In a surprising twist certain to have a significant impact on the pitching market …
A source tells Travis Sawchik that, despite prior indications to the contrary, 37-year-old righty A.J. Burnett is not going to retire. More importantly, he’s not going to limit his team search to the Pittsburgh Pirates.
After falling off in New York, Burnett had something of a renaissance in Pittsburgh over the last two seasons, posting FIPs of 3.52 and 2.80(!) in 2012 and 2013, respectively. He was worth 7 WAR over that span. He’s getting older, but there’s reason to believe he could still be very good in 2014.
So, assuming Sawchik’s report is accurate …
The first level Cubs-related stuff: do I see the Cubs going after Burnett?
Well, given that he’s likely to be a short-term, quality option on the market (not tied to draft pick compensation), I could see the Cubs having interest as a flippable asset. But, given that he’s likely to be a short-term, quality option on the market, I see him having many more competitive options out there. I suppose it depends on what Burnett is looking for: an opportunity to win (guys on the verge of retirement tend to favor such things) or a lot of money (maybe the Cubs could outbid the market on a short-term deal?). The Cubs could kinda-sorta give Burnett the competitive thing, you know, by flipping him to a contender in July. But, again, he might not really be looking for that.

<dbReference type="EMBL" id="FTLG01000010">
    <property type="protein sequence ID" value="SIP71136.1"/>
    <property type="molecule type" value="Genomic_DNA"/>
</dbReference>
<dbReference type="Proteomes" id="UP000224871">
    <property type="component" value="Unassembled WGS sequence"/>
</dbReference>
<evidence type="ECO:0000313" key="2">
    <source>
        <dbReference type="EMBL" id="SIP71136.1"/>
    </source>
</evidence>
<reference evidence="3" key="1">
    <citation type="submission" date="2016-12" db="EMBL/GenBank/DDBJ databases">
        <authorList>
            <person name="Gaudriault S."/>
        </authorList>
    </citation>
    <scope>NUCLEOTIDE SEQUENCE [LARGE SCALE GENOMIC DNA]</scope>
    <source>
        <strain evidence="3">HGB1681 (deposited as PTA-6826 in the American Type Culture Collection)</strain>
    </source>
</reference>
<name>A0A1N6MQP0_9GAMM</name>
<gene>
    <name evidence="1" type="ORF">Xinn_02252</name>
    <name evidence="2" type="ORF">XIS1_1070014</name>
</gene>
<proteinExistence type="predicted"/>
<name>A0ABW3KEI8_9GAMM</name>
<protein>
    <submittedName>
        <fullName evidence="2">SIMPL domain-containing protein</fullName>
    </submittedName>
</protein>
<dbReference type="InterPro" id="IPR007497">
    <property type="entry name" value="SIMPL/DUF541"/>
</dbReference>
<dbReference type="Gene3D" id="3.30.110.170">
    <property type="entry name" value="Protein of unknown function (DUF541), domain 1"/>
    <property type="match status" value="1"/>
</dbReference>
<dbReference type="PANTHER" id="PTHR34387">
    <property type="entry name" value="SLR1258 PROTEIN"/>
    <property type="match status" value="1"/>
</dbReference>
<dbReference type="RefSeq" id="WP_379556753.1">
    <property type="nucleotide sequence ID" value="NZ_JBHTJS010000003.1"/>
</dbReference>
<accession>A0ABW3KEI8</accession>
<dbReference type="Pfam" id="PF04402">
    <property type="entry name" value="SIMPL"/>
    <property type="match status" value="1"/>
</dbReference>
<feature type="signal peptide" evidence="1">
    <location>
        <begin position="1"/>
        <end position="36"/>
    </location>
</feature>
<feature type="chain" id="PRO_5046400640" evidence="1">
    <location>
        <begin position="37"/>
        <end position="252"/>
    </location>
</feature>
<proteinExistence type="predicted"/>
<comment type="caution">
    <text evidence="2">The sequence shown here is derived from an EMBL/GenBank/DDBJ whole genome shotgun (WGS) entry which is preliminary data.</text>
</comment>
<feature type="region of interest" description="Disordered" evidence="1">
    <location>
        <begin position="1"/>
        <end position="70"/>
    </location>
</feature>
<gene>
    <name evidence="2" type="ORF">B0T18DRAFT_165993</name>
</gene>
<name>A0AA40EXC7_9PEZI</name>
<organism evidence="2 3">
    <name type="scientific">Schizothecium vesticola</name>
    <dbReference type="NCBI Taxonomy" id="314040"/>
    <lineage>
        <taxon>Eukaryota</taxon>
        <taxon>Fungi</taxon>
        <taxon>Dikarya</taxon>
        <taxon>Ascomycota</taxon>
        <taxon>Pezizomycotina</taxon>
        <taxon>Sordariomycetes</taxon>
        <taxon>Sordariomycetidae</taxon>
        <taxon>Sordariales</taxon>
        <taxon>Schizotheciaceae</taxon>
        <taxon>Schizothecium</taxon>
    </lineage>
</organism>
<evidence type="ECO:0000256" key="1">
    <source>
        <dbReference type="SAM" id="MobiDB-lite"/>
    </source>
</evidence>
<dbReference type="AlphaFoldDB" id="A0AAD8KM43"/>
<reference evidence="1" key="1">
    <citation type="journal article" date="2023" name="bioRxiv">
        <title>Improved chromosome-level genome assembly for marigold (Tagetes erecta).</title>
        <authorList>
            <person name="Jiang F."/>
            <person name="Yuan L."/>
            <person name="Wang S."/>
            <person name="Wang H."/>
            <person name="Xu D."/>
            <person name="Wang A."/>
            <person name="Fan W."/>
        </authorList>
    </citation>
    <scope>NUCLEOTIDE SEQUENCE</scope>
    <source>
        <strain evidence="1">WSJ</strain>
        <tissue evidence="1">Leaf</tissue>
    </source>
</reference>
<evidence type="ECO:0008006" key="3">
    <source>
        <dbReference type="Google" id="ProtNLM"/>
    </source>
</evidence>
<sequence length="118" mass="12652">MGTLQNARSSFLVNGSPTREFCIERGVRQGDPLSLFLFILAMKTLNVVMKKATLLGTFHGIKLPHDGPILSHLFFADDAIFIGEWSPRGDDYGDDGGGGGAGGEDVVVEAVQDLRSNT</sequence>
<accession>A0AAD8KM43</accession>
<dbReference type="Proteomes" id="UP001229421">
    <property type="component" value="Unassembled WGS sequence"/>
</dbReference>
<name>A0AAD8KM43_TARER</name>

The second level Cubs-related stuff: what does Burnett do to the market for free agents?
Since the Cubs are looking to pick up at least one more starting pitcher, preferably on the cheap, a quality option like Burnett can only help. Purely an example: maybe a suitor for Jason Hammel prefers Burnett, gets him, and then Hammel has to turn to the Cubs on their preferred deal. Hell, maybe Burnett’s presence softens the already soft market for guys like Ervin Santana and Ubaldo Jimenez, allowing the Cubs to swoop in for a song. I doubt that latter one, but it’s a consideration.
The third level Cubs-related stuff: what does Burnett do to the market for Jeff Samardzija?
Assuming the Cubs do try and shop Samardzija before the season starts: There’s obviously a slight negative impact here, given that teams needing pitching now have one more free agent option to pursue before giving up prospects for a guy like Samardzija. On the plus side, Samardzija is likely to be far more desirable, all things equal, than Burnett. On the down side, Burnett could head back to the Pirates or head off to the Orioles (who’ve been connected to him in the past), definitively taking them out of the market on Samardzija.
All in all, it’ll take a little time for the impact of this decision to fully be felt. It depends on which teams are interested in Burnett, and which teams he’d legitimately consider pitching for in 2014.
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